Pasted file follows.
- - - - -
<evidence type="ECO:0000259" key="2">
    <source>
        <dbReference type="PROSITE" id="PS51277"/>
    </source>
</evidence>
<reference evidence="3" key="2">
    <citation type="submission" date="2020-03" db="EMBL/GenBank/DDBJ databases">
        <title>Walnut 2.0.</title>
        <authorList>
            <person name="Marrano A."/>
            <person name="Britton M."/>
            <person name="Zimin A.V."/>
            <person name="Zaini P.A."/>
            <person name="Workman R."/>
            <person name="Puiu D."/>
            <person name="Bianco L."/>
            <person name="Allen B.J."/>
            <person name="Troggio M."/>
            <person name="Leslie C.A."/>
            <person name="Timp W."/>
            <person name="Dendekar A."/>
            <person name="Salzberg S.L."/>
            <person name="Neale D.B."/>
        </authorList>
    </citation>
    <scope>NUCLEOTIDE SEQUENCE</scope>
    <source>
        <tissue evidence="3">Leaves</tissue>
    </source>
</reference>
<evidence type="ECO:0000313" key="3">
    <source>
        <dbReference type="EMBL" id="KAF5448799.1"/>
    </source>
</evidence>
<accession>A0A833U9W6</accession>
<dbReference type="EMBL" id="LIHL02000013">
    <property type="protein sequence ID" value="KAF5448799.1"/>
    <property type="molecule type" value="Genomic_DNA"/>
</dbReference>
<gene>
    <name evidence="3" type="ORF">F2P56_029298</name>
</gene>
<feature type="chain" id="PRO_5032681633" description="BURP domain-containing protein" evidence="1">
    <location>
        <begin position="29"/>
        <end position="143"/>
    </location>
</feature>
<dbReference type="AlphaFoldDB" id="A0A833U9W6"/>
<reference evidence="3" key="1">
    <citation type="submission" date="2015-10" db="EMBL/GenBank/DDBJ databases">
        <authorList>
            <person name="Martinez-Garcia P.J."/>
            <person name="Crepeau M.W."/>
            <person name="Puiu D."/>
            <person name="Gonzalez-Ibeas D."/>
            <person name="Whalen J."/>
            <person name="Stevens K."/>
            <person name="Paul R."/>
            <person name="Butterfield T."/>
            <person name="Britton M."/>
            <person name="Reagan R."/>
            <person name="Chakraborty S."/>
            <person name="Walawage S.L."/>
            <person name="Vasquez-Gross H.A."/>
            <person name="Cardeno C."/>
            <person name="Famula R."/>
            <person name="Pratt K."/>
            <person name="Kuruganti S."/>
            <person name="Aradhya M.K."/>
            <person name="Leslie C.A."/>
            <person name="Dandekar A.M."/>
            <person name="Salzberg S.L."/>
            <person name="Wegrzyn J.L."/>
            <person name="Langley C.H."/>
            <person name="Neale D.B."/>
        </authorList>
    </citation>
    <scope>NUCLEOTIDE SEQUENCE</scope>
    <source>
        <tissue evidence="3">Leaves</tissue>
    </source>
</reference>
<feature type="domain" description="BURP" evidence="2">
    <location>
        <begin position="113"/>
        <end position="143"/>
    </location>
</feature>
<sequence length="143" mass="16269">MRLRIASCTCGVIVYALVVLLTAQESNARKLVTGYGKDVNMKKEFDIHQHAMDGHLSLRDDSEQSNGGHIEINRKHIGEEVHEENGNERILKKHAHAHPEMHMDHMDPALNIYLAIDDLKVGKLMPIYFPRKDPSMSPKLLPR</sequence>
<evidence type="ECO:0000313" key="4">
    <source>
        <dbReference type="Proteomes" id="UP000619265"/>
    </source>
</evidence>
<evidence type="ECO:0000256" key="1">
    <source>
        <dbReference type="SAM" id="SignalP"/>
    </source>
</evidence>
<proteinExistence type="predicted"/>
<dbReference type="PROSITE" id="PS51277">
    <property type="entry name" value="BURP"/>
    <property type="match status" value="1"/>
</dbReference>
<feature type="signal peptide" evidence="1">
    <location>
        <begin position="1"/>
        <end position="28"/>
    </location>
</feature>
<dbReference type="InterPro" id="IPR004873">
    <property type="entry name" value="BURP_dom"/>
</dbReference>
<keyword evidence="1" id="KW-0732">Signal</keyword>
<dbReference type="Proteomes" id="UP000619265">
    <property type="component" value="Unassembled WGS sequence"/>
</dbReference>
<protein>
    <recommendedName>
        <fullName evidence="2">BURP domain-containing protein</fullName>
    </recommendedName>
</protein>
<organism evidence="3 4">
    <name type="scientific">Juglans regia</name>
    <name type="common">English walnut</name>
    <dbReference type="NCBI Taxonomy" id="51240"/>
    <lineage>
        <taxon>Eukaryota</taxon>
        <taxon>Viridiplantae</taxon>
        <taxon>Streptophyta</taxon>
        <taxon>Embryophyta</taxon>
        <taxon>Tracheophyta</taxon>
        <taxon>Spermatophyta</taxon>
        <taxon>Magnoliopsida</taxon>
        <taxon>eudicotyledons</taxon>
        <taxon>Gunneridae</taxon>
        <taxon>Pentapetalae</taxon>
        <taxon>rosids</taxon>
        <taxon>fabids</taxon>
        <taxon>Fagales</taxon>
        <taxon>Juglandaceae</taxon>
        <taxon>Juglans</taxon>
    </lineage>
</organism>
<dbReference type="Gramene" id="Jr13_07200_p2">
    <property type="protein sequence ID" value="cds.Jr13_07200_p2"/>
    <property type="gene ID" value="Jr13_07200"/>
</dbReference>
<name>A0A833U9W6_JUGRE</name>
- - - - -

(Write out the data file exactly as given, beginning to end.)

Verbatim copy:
<evidence type="ECO:0000259" key="2">
    <source>
        <dbReference type="PROSITE" id="PS51277"/>
    </source>
</evidence>
<reference evidence="3" key="2">
    <citation type="submission" date="2020-03" db="EMBL/GenBank/DDBJ databases">
        <title>Walnut 2.0.</title>
        <authorList>
            <person name="Marrano A."/>
            <person name="Britton M."/>
            <person name="Zimin A.V."/>
            <person name="Zaini P.A."/>
            <person name="Workman R."/>
            <person name="Puiu D."/>
            <person name="Bianco L."/>
            <person name="Allen B.J."/>
            <person name="Troggio M."/>
            <person name="Leslie C.A."/>
            <person name="Timp W."/>
            <person name="Dendekar A."/>
            <person name="Salzberg S.L."/>
            <person name="Neale D.B."/>
        </authorList>
    </citation>
    <scope>NUCLEOTIDE SEQUENCE</scope>
    <source>
        <tissue evidence="3">Leaves</tissue>
    </source>
</reference>
<evidence type="ECO:0000313" key="3">
    <source>
        <dbReference type="EMBL" id="KAF5448799.1"/>
    </source>
</evidence>
<accession>A0A833U9W6</accession>
<dbReference type="EMBL" id="LIHL02000013">
    <property type="protein sequence ID" value="KAF5448799.1"/>
    <property type="molecule type" value="Genomic_DNA"/>
</dbReference>
<gene>
    <name evidence="3" type="ORF">F2P56_029298</name>
</gene>
<feature type="chain" id="PRO_5032681633" description="BURP domain-containing protein" evidence="1">
    <location>
        <begin position="29"/>
        <end position="143"/>
    </location>
</feature>
<dbReference type="AlphaFoldDB" id="A0A833U9W6"/>
<reference evidence="3" key="1">
    <citation type="submission" date="2015-10" db="EMBL/GenBank/DDBJ databases">
        <authorList>
            <person name="Martinez-Garcia P.J."/>
            <person name="Crepeau M.W."/>
            <person name="Puiu D."/>
            <person name="Gonzalez-Ibeas D."/>
            <person name="Whalen J."/>
            <person name="Stevens K."/>
            <person name="Paul R."/>
            <person name="Butterfield T."/>
            <person name="Britton M."/>
            <person name="Reagan R."/>
            <person name="Chakraborty S."/>
            <person name="Walawage S.L."/>
            <person name="Vasquez-Gross H.A."/>
            <person name="Cardeno C."/>
            <person name="Famula R."/>
            <person name="Pratt K."/>
            <person name="Kuruganti S."/>
            <person name="Aradhya M.K."/>
            <person name="Leslie C.A."/>
            <person name="Dandekar A.M."/>
            <person name="Salzberg S.L."/>
            <person name="Wegrzyn J.L."/>
            <person name="Langley C.H."/>
            <person name="Neale D.B."/>
        </authorList>
    </citation>
    <scope>NUCLEOTIDE SEQUENCE</scope>
    <source>
        <tissue evidence="3">Leaves</tissue>
    </source>
</reference>
<feature type="domain" description="BURP" evidence="2">
    <location>
        <begin position="113"/>
        <end position="143"/>
    </location>
</feature>
<sequence length="143" mass="16269">MRLRIASCTCGVIVYALVVLLTAQESNARKLVTGYGKDVNMKKEFDIHQHAMDGHLSLRDDSEQSNGGHIEINRKHIGEEVHEENGNERILKKHAHAHPEMHMDHMDPALNIYLAIDDLKVGKLMPIYFPRKDPSMSPKLLPR</sequence>
<evidence type="ECO:0000313" key="4">
    <source>
        <dbReference type="Proteomes" id="UP000619265"/>
    </source>
</evidence>
<evidence type="ECO:0000256" key="1">
    <source>
        <dbReference type="SAM" id="SignalP"/>
    </source>
</evidence>
<proteinExistence type="predicted"/>
<dbReference type="PROSITE" id="PS51277">
    <property type="entry name" value="BURP"/>
    <property type="match status" value="1"/>
</dbReference>
<feature type="signal peptide" evidence="1">
    <location>
        <begin position="1"/>
        <end position="28"/>
    </location>
</feature>
<dbReference type="InterPro" id="IPR004873">
    <property type="entry name" value="BURP_dom"/>
</dbReference>
<keyword evidence="1" id="KW-0732">Signal</keyword>
<dbReference type="Proteomes" id="UP000619265">
    <property type="component" value="Unassembled WGS sequence"/>
</dbReference>
<protein>
    <recommendedName>
        <fullName evidence="2">BURP domain-containing protein</fullName>
    </recommendedName>
</protein>
<organism evidence="3 4">
    <name type="scientific">Juglans regia</name>
    <name type="common">English walnut</name>
    <dbReference type="NCBI Taxonomy" id="51240"/>
    <lineage>
        <taxon>Eukaryota</taxon>
        <taxon>Viridiplantae</taxon>
        <taxon>Streptophyta</taxon>
        <taxon>Embryophyta</taxon>
        <taxon>Tracheophyta</taxon>
        <taxon>Spermatophyta</taxon>
        <taxon>Magnoliopsida</taxon>
        <taxon>eudicotyledons</taxon>
        <taxon>Gunneridae</taxon>
        <taxon>Pentapetalae</taxon>
        <taxon>rosids</taxon>
        <taxon>fabids</taxon>
        <taxon>Fagales</taxon>
        <taxon>Juglandaceae</taxon>
        <taxon>Juglans</taxon>
    </lineage>
</organism>
<dbReference type="Gramene" id="Jr13_07200_p2">
    <property type="protein sequence ID" value="cds.Jr13_07200_p2"/>
    <property type="gene ID" value="Jr13_07200"/>
</dbReference>
<name>A0A833U9W6_JUGRE</name>